Why is April Fools' Day on April 1? What to know about the unofficial prank holiday

If you're not a fan of pranks, beware in advance: Friday is April Fools' Day.

The first day of April is regarded as the day to celebrate the unofficial holiday, where it is encouraged to play practical jokes, hoaxes or hijinks on others. It's also customary to yell "April Fools!"

In previous years, April 1 has also been a day where companies have teased pretend prank releases, from Velveeta delving into skincare to Green Giant cauliflower-flavored Peeps just in time for Easter.

So, where did April Fools' Day come from? And why do we celebrate it every year? Here's what you should know.

The origins of April Fools' Day

According to the History Channel, the origins of the holiday are not entirely known, but it was celebrated for several centuries by different cultures. It could be referenced as early as 1392 in the "Nun's Priest's Tale" from Geoffrey Chaucer's "The Canterbury Tales," although that's disputed.

The Christian world switched from the Julian calendar to the Gregorian calendar in the 16th century, which moved the New Year to January 1. According to Time, some historians believe April Fools' Day came from that switch, as people still using the Julian calendar were fooled by the new year date.

Ideas: 15 silly gag gifts for April Fools' Day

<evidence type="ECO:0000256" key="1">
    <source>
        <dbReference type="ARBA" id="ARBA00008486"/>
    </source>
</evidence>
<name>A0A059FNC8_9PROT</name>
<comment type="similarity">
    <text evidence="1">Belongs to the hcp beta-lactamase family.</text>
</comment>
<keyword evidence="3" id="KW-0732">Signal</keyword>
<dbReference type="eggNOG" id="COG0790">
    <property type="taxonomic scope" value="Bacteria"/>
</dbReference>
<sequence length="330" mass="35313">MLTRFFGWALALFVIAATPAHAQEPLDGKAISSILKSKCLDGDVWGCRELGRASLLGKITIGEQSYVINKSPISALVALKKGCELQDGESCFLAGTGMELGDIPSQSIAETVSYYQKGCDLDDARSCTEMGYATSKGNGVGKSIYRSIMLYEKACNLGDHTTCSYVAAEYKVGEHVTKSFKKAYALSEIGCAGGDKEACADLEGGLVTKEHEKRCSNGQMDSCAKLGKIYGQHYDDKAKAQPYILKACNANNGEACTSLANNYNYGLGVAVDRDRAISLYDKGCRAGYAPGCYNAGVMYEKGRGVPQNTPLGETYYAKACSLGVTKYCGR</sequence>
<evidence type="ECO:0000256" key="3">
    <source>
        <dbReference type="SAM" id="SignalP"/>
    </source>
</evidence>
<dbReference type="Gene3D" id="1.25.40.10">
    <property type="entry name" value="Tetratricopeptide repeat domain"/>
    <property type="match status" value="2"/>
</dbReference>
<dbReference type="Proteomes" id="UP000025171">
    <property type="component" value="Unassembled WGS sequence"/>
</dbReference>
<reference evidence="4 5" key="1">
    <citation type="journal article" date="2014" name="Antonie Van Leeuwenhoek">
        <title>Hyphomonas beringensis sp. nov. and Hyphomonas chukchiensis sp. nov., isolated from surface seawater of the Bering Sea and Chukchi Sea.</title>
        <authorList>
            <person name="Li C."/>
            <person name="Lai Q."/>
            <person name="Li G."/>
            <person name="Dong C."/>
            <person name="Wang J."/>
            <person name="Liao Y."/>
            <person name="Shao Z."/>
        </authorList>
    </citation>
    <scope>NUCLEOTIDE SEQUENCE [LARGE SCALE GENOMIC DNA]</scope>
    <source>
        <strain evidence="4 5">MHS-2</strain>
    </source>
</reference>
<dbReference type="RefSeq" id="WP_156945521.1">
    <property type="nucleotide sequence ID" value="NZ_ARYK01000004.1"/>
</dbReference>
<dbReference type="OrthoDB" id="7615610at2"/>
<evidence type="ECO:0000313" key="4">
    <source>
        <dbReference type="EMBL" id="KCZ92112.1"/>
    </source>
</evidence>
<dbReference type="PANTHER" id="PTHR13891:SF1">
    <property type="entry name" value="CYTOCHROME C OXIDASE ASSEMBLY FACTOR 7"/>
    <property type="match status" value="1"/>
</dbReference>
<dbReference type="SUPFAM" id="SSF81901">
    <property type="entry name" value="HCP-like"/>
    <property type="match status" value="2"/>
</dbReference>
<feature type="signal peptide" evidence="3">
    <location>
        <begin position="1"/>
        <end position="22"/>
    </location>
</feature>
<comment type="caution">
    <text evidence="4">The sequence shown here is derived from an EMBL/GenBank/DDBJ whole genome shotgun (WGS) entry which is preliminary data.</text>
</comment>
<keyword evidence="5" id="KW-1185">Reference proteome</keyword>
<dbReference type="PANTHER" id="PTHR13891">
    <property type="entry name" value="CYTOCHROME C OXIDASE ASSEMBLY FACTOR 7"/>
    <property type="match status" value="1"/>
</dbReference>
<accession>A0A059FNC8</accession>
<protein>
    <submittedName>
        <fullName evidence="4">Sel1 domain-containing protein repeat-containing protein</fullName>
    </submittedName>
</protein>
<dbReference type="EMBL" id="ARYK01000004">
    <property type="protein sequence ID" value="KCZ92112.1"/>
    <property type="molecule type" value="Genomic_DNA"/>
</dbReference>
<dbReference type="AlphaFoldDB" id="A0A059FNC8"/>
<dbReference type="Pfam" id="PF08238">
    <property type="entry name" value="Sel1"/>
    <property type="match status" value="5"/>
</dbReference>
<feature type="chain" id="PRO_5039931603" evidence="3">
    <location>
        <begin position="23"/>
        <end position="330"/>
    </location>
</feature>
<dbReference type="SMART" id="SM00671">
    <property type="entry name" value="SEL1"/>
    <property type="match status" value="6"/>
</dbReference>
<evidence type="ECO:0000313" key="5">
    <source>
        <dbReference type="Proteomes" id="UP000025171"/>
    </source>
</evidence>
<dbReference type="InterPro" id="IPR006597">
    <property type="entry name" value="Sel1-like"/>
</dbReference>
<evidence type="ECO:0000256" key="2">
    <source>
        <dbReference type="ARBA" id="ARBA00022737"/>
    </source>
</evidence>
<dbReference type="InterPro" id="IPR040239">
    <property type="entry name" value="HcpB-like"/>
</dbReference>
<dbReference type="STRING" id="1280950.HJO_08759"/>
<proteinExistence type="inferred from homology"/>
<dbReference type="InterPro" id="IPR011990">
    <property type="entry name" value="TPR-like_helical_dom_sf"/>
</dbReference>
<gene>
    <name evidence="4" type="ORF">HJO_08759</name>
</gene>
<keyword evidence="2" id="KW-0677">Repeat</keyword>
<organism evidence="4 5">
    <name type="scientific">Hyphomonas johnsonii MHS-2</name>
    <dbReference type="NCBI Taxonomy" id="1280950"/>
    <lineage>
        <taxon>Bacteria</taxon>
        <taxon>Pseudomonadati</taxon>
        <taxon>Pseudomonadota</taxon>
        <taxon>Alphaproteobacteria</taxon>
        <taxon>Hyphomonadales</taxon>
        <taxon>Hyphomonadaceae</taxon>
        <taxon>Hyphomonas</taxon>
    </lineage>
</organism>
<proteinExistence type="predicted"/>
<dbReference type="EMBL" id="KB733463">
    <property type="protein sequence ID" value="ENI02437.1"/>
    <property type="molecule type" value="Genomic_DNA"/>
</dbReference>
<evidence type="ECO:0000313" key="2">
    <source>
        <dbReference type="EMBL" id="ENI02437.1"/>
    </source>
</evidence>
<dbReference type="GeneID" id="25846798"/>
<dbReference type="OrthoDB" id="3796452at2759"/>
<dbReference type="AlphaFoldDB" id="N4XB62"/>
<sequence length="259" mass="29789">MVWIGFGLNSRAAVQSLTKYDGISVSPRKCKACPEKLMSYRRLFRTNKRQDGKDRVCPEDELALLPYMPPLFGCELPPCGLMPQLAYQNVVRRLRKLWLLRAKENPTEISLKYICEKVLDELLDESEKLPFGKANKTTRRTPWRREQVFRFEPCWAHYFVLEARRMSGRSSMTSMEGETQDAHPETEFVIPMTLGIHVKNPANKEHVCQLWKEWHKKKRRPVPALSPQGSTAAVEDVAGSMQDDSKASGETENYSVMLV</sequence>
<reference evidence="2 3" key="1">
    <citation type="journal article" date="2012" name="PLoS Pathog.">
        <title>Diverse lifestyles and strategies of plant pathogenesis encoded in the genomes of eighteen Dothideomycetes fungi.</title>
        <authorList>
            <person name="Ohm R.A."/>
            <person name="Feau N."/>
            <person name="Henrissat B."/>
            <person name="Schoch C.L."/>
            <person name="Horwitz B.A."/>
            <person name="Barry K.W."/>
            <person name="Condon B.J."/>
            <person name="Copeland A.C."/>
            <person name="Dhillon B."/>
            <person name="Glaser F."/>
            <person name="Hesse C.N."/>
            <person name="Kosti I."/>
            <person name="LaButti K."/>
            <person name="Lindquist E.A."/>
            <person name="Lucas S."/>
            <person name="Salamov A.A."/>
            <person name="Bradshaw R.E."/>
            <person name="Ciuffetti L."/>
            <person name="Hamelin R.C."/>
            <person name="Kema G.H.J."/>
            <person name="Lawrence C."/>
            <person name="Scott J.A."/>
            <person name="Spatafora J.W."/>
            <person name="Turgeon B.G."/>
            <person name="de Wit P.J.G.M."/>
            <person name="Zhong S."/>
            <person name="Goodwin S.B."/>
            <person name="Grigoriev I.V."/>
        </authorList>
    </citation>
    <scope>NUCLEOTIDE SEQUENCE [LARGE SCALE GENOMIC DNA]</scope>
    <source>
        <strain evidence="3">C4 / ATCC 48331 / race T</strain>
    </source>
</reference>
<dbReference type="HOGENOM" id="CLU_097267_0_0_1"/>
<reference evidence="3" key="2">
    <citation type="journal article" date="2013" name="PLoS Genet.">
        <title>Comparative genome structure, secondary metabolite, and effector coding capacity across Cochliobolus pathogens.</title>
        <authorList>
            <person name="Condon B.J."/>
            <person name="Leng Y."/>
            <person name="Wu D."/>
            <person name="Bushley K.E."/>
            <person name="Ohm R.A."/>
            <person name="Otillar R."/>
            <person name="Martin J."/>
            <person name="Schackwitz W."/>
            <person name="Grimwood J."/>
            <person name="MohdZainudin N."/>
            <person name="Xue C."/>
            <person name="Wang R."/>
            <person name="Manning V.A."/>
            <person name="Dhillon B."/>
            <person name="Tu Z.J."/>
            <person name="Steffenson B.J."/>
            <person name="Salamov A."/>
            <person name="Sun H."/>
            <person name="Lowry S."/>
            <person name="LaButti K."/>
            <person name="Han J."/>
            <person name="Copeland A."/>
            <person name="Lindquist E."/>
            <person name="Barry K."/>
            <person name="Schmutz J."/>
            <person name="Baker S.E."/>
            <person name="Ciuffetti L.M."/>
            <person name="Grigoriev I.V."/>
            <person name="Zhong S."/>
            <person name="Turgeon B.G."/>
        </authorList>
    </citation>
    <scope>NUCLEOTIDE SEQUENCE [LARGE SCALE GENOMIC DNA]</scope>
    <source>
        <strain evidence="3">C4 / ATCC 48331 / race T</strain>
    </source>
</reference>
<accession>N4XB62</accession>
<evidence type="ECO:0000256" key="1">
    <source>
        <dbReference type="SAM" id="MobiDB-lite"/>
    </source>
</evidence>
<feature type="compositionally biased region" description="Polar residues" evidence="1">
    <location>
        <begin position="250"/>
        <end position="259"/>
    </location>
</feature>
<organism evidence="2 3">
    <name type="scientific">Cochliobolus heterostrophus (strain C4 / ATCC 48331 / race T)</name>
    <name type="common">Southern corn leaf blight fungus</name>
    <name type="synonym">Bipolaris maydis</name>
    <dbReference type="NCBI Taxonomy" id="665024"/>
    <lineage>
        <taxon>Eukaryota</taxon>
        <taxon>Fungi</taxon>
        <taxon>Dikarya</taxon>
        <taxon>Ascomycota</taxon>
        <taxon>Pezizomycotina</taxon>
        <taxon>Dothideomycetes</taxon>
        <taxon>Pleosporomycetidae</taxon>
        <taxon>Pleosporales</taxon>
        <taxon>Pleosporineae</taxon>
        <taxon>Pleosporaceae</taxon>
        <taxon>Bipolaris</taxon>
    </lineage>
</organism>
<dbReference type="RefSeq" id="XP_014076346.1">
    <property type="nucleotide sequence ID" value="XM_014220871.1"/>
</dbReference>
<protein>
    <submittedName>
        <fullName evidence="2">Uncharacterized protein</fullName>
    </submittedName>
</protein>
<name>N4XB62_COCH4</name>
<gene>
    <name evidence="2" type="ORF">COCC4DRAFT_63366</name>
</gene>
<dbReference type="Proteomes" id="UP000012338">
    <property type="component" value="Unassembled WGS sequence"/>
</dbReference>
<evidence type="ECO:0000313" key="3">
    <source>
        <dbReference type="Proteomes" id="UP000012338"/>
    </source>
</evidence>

In Scotland, by the 18th century, it had become a two-day tradition. The first day was "hunting the gowk," (a cuckoo bird, or a symbol for a fool), where people were sent on fake errands. The second day was Tailie Day, where people typically pinned tails or signs on the back of the unsuspecting.

Is April Fools' Day a holiday?

April Fools' Day is not recognized as a holiday in any country except for Odessa, Ukraine, where April 1 is an official city holiday. It is not a federal holiday in the U.S., although the tradition of playing pranks and jokes still goes on.

Famous April Fools' Day pranks

Everyone, from companies to first lady Jill Biden have gotten in on the fun.

The Museum of Hoaxes ranked an April 1, 1957 segment from the BBC TV show "Panorama" as the number one April Fools' hoax of all time. During the show, broadcasters remarked on the Swiss spaghetti harvest, which they said was enjoying a bumper year. The segment even showed footage of Swiss peasants pulling spaghetti from trees, leading viewers to call the BBC, asking how to grow their own spaghetti trees.

In 1996, Taco Bell took out full-page ads in six major American newspapers, claiming it had bought the Liberty Bell "an effort to help the national debt." After thousands of worried people called Taco Bell headquarters and the National Park Service believing the purchase to be real, the Philadelphia branch of the NPS held a press conference where they assured people it had not been sold.

Eventually, Taco Bell admitted to the prank, and donated $50,000 to preserve the Liberty Bell.

Google has also had its fair share of pranks. coming up with a number of fake products including Google Romance, Gmail Paper, Google Translate for Pets and Google Gulp, a drink the company said in 2005 would help "to achieve maximum optimization of your soon-to-be-grateful cerebral cortex.”

This article originally appeared on Cincinnati Enquirer: Why do we celebrate April Fools' Day? What to know about the tradition